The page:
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map courtesy CIA World Factbook; click for enlargement Constitution, Government & Legislation

According to the Singapore constitution as amended in 1965, Singapore is a republic with a parliamentary system of government. Political authority rests with the prime minister and the cabinet. The prime minister is the leader of the political party or coalition of parties having the majority of seats in parliament. The president, who is chief of state, previously exercised only ceremonial duties. As a result of 1991 constitutional changes, the president is now elected and exercises expanded powers over legislative appointments, government budgetary affairs, and internal security matters.

Source: U.S. Department of State

Courts & Judgments

Singapore's judicial power is vested in the Supreme Court, consisting of a chief justice and an unspecified number of other judges. All are appointed by the president, acting on the advice of the prime minister. The judiciary functions as the chief guardian of the Constitution through its judicial review of the constitutionality of laws. The Supreme Court of Judicature Act of 1969, and various subsequent acts ensured judicial independence and integrity by providing for the inviolability of judges in the exercise of their duties and for safeguards on their tenure.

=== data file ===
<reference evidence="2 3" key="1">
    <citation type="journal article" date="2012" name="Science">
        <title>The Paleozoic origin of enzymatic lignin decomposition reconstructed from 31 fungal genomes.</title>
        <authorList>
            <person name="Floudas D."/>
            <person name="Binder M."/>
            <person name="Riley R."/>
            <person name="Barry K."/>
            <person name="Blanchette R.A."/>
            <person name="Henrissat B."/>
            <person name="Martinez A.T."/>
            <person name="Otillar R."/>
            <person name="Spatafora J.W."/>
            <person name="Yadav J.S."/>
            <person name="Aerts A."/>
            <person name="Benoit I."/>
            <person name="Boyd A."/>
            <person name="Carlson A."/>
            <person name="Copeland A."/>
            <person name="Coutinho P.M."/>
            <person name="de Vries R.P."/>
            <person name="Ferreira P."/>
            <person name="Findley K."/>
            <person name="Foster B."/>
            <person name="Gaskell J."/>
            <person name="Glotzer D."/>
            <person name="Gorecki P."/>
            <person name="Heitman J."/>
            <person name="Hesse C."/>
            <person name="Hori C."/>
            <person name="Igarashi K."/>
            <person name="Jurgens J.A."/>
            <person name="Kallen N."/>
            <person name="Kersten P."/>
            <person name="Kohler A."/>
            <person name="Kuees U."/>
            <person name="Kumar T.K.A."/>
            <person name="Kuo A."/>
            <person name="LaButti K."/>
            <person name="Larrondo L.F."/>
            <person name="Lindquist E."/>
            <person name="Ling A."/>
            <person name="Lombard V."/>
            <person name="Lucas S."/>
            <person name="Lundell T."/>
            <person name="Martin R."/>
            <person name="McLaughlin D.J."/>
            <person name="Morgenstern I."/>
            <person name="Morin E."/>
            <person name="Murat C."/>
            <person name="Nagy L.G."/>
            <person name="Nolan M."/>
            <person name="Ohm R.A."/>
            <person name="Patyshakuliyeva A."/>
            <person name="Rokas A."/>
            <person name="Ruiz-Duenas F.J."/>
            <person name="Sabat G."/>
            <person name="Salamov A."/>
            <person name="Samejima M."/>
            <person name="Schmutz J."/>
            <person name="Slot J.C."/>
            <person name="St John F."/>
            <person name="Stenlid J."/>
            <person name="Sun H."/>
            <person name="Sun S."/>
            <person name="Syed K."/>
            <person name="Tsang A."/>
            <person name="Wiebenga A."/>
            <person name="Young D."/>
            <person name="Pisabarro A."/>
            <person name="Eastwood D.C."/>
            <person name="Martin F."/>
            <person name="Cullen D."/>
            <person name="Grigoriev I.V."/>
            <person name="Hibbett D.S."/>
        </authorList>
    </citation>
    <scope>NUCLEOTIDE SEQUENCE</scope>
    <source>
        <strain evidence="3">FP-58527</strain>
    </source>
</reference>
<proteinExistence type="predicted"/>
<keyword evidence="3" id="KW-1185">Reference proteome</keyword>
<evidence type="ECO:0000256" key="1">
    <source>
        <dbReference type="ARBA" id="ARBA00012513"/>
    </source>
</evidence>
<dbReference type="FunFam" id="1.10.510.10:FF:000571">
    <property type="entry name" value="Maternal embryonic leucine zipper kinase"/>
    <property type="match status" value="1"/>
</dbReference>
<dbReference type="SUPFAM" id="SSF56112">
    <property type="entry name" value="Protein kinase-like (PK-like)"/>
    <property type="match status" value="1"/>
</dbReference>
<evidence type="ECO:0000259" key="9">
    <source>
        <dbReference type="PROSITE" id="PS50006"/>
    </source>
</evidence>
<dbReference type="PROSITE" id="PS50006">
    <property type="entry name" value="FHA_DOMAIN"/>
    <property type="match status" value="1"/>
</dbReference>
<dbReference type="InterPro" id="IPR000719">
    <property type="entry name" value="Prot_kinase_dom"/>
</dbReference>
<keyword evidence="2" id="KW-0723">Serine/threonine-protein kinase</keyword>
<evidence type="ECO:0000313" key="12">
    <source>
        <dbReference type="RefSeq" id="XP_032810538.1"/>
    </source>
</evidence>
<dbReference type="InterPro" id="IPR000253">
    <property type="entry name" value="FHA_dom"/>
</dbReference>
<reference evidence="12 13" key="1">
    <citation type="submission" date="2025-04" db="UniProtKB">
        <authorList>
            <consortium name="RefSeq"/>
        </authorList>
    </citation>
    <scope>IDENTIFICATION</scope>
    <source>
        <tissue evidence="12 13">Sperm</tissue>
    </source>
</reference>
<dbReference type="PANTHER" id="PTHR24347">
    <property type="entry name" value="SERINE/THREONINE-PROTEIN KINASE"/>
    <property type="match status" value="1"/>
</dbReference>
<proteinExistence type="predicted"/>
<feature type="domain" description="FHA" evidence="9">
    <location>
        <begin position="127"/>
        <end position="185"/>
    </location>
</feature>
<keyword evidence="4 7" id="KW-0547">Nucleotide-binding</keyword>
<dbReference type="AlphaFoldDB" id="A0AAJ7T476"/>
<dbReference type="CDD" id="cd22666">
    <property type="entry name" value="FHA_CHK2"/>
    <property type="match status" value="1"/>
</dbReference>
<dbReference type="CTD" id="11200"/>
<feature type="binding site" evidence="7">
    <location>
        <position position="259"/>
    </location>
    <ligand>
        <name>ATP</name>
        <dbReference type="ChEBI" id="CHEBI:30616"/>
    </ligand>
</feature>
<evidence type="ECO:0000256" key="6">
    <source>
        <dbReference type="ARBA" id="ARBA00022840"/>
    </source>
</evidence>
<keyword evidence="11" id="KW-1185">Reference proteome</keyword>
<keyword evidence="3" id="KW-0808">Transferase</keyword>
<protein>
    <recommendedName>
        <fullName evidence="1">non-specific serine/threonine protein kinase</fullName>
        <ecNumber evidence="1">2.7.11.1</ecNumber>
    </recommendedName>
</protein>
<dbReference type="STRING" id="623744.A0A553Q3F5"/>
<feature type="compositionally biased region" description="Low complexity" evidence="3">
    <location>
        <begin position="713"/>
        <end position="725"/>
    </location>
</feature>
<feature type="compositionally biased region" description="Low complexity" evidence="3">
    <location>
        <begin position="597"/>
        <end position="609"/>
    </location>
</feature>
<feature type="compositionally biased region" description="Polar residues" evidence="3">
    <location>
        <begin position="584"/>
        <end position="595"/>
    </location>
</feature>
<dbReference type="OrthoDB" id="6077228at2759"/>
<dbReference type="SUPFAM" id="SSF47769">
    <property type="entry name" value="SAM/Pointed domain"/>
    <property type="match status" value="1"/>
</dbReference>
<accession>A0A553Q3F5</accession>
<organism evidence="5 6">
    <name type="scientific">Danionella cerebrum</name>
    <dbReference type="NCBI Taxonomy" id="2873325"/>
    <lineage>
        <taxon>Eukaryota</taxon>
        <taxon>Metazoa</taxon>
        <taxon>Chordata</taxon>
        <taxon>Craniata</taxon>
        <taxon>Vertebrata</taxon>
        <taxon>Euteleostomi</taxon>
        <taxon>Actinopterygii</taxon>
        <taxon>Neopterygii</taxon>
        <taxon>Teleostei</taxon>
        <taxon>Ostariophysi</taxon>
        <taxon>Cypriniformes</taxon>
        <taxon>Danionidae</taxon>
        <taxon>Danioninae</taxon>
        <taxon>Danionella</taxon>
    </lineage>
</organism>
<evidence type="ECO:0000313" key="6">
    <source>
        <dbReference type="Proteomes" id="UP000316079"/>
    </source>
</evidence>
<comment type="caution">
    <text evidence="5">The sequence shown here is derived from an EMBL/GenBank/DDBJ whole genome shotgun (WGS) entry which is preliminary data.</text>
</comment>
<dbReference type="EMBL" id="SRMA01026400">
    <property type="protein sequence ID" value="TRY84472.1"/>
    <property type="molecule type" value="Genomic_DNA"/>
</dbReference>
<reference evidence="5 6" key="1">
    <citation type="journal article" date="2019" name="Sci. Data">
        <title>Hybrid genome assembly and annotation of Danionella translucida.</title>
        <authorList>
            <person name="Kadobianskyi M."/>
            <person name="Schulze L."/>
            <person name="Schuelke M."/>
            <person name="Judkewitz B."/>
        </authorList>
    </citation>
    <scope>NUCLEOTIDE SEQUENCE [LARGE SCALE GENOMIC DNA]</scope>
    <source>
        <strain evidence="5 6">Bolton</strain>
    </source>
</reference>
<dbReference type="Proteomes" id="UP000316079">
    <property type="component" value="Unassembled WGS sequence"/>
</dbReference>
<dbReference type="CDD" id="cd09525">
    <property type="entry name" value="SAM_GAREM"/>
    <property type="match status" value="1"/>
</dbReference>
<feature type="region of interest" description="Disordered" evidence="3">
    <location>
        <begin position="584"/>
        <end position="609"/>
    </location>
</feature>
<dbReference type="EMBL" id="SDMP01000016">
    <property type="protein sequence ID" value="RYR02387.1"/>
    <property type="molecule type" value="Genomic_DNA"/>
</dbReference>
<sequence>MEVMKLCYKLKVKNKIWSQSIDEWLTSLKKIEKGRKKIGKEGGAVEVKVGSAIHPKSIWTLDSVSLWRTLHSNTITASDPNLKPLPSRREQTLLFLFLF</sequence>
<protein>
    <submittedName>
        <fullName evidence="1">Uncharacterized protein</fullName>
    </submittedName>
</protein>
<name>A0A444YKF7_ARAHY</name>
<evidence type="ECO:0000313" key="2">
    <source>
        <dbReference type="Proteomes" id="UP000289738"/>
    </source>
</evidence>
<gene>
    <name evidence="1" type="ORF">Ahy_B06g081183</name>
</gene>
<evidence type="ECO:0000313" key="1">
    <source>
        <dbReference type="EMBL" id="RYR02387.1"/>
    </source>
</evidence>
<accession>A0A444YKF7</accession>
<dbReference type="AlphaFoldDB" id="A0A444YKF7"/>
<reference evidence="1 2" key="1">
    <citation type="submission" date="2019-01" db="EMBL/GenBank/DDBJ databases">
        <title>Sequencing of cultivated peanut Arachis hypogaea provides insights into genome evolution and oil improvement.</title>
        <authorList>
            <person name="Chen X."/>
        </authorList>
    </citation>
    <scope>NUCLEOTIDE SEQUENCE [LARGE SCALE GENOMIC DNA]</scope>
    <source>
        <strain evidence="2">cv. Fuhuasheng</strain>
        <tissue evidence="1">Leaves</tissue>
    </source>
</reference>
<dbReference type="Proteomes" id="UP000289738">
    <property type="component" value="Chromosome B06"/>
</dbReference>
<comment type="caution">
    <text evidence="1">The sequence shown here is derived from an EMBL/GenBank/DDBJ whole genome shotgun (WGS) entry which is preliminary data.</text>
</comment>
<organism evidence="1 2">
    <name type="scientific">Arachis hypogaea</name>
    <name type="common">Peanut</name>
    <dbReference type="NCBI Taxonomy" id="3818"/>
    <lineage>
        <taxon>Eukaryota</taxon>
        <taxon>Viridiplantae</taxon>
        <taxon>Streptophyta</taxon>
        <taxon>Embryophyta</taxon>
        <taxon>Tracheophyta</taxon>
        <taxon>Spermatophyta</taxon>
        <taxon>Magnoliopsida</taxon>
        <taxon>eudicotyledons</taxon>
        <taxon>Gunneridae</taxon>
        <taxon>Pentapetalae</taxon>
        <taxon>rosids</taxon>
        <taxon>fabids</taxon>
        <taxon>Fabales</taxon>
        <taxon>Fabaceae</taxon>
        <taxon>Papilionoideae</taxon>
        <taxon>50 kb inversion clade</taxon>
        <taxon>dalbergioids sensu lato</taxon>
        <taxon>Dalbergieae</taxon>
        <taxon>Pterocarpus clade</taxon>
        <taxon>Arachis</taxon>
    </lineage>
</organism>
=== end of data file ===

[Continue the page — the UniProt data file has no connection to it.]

The Constitution establishes two levels of courts--the Supreme Court and the subordinate courts. The subordinate courts are the magistrates' courts, trying civil and criminal offenses with maximum penalties of three years' imprisonment or a fine of S$60,000; the district courts, trying cases with maximum penalties of ten years' imprisonment or a fine of S$250,000; the juvenile courts, for offenders below the age of sixteen; the coroners' courts; and the small claims courts, which hear civil and commercial claims for sums of less than S$10,000 (S$20,000 with consent of the parties).

The Supreme Court consists of the High Court, which has unlimited original jurisdiction in all civil and criminal cases and which tries all cases involving capital punishment; the Court of Appeal, which hears appeals from any judgment of the High Court in civil matters; and the Court of Criminal Appeal, which hears appeals from decisions of the High Court in criminal cases.

The chief justice and other judges of the Supreme Court are appointed by the president on the advice of the prime minister. The prime minister, however, is required to consult the chief justice on his recommendations for the Supreme Court. Judges of the subordinate courts are appointed by the president on the advice of the chief justice.

Source: Library of Congress

Legal Profession

Law Schools

NUS has the sole law faculty in Singapore, awarding both undergraduate and graduate law degrees.